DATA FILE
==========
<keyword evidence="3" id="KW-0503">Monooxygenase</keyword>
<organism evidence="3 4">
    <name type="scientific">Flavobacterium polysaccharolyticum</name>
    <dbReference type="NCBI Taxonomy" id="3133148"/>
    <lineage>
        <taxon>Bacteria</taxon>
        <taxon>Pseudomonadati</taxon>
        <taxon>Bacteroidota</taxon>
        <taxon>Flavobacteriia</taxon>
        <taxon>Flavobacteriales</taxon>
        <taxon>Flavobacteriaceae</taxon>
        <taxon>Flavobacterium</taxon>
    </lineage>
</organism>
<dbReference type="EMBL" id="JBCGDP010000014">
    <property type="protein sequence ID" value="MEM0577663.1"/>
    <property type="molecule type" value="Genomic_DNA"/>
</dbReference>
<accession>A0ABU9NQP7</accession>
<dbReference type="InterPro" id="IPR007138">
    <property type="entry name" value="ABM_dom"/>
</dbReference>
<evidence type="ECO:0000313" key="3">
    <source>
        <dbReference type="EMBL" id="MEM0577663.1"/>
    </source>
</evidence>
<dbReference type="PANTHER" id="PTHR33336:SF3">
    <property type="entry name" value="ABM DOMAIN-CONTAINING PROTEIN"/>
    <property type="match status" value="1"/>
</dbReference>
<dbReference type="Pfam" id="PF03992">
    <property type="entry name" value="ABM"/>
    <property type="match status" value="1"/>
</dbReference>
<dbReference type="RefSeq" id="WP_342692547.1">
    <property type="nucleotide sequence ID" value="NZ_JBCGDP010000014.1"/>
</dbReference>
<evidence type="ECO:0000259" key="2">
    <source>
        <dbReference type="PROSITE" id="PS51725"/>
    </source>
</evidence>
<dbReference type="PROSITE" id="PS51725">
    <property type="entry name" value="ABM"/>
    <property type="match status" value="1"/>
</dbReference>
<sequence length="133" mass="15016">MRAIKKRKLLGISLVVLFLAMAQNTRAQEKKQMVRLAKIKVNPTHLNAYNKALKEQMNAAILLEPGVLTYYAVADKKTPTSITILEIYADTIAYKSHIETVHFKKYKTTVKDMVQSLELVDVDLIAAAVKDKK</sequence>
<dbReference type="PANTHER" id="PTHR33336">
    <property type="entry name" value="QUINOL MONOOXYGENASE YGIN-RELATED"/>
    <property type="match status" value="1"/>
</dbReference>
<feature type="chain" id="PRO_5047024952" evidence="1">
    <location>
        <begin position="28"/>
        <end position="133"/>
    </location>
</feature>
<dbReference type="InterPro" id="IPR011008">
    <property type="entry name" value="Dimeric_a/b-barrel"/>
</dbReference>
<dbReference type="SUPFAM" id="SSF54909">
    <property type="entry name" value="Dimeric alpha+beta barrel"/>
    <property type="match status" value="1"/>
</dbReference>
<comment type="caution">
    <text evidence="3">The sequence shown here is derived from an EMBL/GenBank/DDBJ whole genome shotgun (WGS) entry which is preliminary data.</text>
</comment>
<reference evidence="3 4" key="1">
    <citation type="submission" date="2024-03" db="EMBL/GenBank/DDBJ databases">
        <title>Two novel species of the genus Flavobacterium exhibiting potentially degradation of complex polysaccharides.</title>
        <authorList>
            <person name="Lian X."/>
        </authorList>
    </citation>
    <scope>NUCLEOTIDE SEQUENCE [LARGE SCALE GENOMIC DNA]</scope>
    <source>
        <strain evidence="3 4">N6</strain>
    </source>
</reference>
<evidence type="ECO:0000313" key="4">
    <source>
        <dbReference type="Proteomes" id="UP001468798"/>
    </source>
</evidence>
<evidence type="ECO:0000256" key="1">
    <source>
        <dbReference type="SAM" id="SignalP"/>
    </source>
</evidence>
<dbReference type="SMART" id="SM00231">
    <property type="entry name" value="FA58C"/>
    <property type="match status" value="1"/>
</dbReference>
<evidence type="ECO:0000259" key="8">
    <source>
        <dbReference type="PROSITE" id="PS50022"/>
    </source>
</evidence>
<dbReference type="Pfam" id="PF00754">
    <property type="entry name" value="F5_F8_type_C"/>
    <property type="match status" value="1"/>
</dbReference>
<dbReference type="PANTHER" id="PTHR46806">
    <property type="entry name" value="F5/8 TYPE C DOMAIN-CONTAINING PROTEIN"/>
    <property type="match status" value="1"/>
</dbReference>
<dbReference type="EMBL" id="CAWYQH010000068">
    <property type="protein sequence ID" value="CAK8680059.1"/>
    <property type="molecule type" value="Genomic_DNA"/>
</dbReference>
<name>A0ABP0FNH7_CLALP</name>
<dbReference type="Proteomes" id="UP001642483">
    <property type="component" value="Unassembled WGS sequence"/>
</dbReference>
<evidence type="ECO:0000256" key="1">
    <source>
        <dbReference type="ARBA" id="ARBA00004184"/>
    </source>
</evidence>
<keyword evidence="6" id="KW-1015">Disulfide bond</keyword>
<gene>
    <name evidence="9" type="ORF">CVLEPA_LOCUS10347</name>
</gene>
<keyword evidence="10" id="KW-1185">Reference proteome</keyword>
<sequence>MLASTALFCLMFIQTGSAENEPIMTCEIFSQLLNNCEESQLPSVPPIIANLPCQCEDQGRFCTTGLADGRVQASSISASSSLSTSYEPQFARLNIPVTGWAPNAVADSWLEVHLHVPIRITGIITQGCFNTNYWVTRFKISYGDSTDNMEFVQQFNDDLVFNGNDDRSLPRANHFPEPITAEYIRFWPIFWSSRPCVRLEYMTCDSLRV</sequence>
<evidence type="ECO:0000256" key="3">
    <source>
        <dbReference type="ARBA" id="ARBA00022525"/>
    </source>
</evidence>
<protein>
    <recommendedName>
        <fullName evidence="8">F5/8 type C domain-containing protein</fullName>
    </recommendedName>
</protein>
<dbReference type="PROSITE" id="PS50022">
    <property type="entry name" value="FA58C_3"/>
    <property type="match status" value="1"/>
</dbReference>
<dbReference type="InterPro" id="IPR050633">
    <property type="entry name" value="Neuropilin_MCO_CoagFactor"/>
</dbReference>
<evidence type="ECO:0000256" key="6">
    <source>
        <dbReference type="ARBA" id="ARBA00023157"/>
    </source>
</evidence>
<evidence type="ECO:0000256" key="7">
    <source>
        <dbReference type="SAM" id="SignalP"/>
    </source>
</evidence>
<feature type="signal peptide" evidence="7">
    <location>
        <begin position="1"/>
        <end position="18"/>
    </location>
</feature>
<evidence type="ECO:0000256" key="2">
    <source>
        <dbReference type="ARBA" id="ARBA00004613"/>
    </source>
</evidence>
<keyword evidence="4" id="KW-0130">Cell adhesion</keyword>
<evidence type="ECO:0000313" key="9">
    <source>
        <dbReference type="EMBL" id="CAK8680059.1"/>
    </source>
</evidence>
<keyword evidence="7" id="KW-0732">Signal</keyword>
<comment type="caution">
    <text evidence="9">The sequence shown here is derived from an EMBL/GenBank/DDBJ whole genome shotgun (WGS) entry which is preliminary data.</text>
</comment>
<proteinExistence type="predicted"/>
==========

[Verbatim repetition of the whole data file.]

<keyword evidence="3" id="KW-0503">Monooxygenase</keyword>
<organism evidence="3 4">
    <name type="scientific">Flavobacterium polysaccharolyticum</name>
    <dbReference type="NCBI Taxonomy" id="3133148"/>
    <lineage>
        <taxon>Bacteria</taxon>
        <taxon>Pseudomonadati</taxon>
        <taxon>Bacteroidota</taxon>
        <taxon>Flavobacteriia</taxon>
        <taxon>Flavobacteriales</taxon>
        <taxon>Flavobacteriaceae</taxon>
        <taxon>Flavobacterium</taxon>
    </lineage>
</organism>
<dbReference type="EMBL" id="JBCGDP010000014">
    <property type="protein sequence ID" value="MEM0577663.1"/>
    <property type="molecule type" value="Genomic_DNA"/>
</dbReference>
<accession>A0ABU9NQP7</accession>
<dbReference type="InterPro" id="IPR007138">
    <property type="entry name" value="ABM_dom"/>
</dbReference>
<evidence type="ECO:0000313" key="3">
    <source>
        <dbReference type="EMBL" id="MEM0577663.1"/>
    </source>
</evidence>
<dbReference type="PANTHER" id="PTHR33336:SF3">
    <property type="entry name" value="ABM DOMAIN-CONTAINING PROTEIN"/>
    <property type="match status" value="1"/>
</dbReference>
<dbReference type="Pfam" id="PF03992">
    <property type="entry name" value="ABM"/>
    <property type="match status" value="1"/>
</dbReference>
<dbReference type="RefSeq" id="WP_342692547.1">
    <property type="nucleotide sequence ID" value="NZ_JBCGDP010000014.1"/>
</dbReference>
<evidence type="ECO:0000259" key="2">
    <source>
        <dbReference type="PROSITE" id="PS51725"/>
    </source>
</evidence>
<dbReference type="PROSITE" id="PS51725">
    <property type="entry name" value="ABM"/>
    <property type="match status" value="1"/>
</dbReference>
<sequence length="133" mass="15016">MRAIKKRKLLGISLVVLFLAMAQNTRAQEKKQMVRLAKIKVNPTHLNAYNKALKEQMNAAILLEPGVLTYYAVADKKTPTSITILEIYADTIAYKSHIETVHFKKYKTTVKDMVQSLELVDVDLIAAAVKDKK</sequence>
<dbReference type="PANTHER" id="PTHR33336">
    <property type="entry name" value="QUINOL MONOOXYGENASE YGIN-RELATED"/>
    <property type="match status" value="1"/>
</dbReference>
<feature type="chain" id="PRO_5047024952" evidence="1">
    <location>
        <begin position="28"/>
        <end position="133"/>
    </location>
</feature>
<dbReference type="InterPro" id="IPR011008">
    <property type="entry name" value="Dimeric_a/b-barrel"/>
</dbReference>
<dbReference type="SUPFAM" id="SSF54909">
    <property type="entry name" value="Dimeric alpha+beta barrel"/>
    <property type="match status" value="1"/>
</dbReference>
<comment type="caution">
    <text evidence="3">The sequence shown here is derived from an EMBL/GenBank/DDBJ whole genome shotgun (WGS) entry which is preliminary data.</text>
</comment>
<reference evidence="3 4" key="1">
    <citation type="submission" date="2024-03" db="EMBL/GenBank/DDBJ databases">
        <title>Two novel species of the genus Flavobacterium exhibiting potentially degradation of complex polysaccharides.</title>
        <authorList>
            <person name="Lian X."/>
        </authorList>
    </citation>
    <scope>NUCLEOTIDE SEQUENCE [LARGE SCALE GENOMIC DNA]</scope>
    <source>
        <strain evidence="3 4">N6</strain>
    </source>
</reference>
<evidence type="ECO:0000313" key="4">
    <source>
        <dbReference type="Proteomes" id="UP001468798"/>
    </source>
</evidence>
<evidence type="ECO:0000256" key="1">
    <source>
        <dbReference type="SAM" id="SignalP"/>
    </source>
</evidence>
<dbReference type="SMART" id="SM00231">
    <property type="entry name" value="FA58C"/>
    <property type="match status" value="1"/>
</dbReference>
<evidence type="ECO:0000259" key="8">
    <source>
        <dbReference type="PROSITE" id="PS50022"/>
    </source>
</evidence>
<dbReference type="Pfam" id="PF00754">
    <property type="entry name" value="F5_F8_type_C"/>
    <property type="match status" value="1"/>
</dbReference>
<dbReference type="PANTHER" id="PTHR46806">
    <property type="entry name" value="F5/8 TYPE C DOMAIN-CONTAINING PROTEIN"/>
    <property type="match status" value="1"/>
</dbReference>
<dbReference type="EMBL" id="CAWYQH010000068">
    <property type="protein sequence ID" value="CAK8680059.1"/>
    <property type="molecule type" value="Genomic_DNA"/>
</dbReference>
<name>A0ABP0FNH7_CLALP</name>
<dbReference type="Proteomes" id="UP001642483">
    <property type="component" value="Unassembled WGS sequence"/>
</dbReference>
<evidence type="ECO:0000256" key="1">
    <source>
        <dbReference type="ARBA" id="ARBA00004184"/>
    </source>
</evidence>
<keyword evidence="6" id="KW-1015">Disulfide bond</keyword>
<gene>
    <name evidence="9" type="ORF">CVLEPA_LOCUS10347</name>
</gene>
<keyword evidence="10" id="KW-1185">Reference proteome</keyword>
<sequence>MLASTALFCLMFIQTGSAENEPIMTCEIFSQLLNNCEESQLPSVPPIIANLPCQCEDQGRFCTTGLADGRVQASSISASSSLSTSYEPQFARLNIPVTGWAPNAVADSWLEVHLHVPIRITGIITQGCFNTNYWVTRFKISYGDSTDNMEFVQQFNDDLVFNGNDDRSLPRANHFPEPITAEYIRFWPIFWSSRPCVRLEYMTCDSLRV</sequence>
<evidence type="ECO:0000256" key="3">
    <source>
        <dbReference type="ARBA" id="ARBA00022525"/>
    </source>
</evidence>
<protein>
    <recommendedName>
        <fullName evidence="8">F5/8 type C domain-containing protein</fullName>
    </recommendedName>
</protein>
<dbReference type="PROSITE" id="PS50022">
    <property type="entry name" value="FA58C_3"/>
    <property type="match status" value="1"/>
</dbReference>
<dbReference type="InterPro" id="IPR050633">
    <property type="entry name" value="Neuropilin_MCO_CoagFactor"/>
</dbReference>
<evidence type="ECO:0000256" key="6">
    <source>
        <dbReference type="ARBA" id="ARBA00023157"/>
    </source>
</evidence>
<evidence type="ECO:0000256" key="7">
    <source>
        <dbReference type="SAM" id="SignalP"/>
    </source>
</evidence>
<feature type="signal peptide" evidence="7">
    <location>
        <begin position="1"/>
        <end position="18"/>
    </location>
</feature>
<evidence type="ECO:0000256" key="2">
    <source>
        <dbReference type="ARBA" id="ARBA00004613"/>
    </source>
</evidence>
<keyword evidence="4" id="KW-0130">Cell adhesion</keyword>
<evidence type="ECO:0000313" key="9">
    <source>
        <dbReference type="EMBL" id="CAK8680059.1"/>
    </source>
</evidence>
<keyword evidence="7" id="KW-0732">Signal</keyword>
<comment type="caution">
    <text evidence="9">The sequence shown here is derived from an EMBL/GenBank/DDBJ whole genome shotgun (WGS) entry which is preliminary data.</text>
</comment>
<proteinExistence type="predicted"/>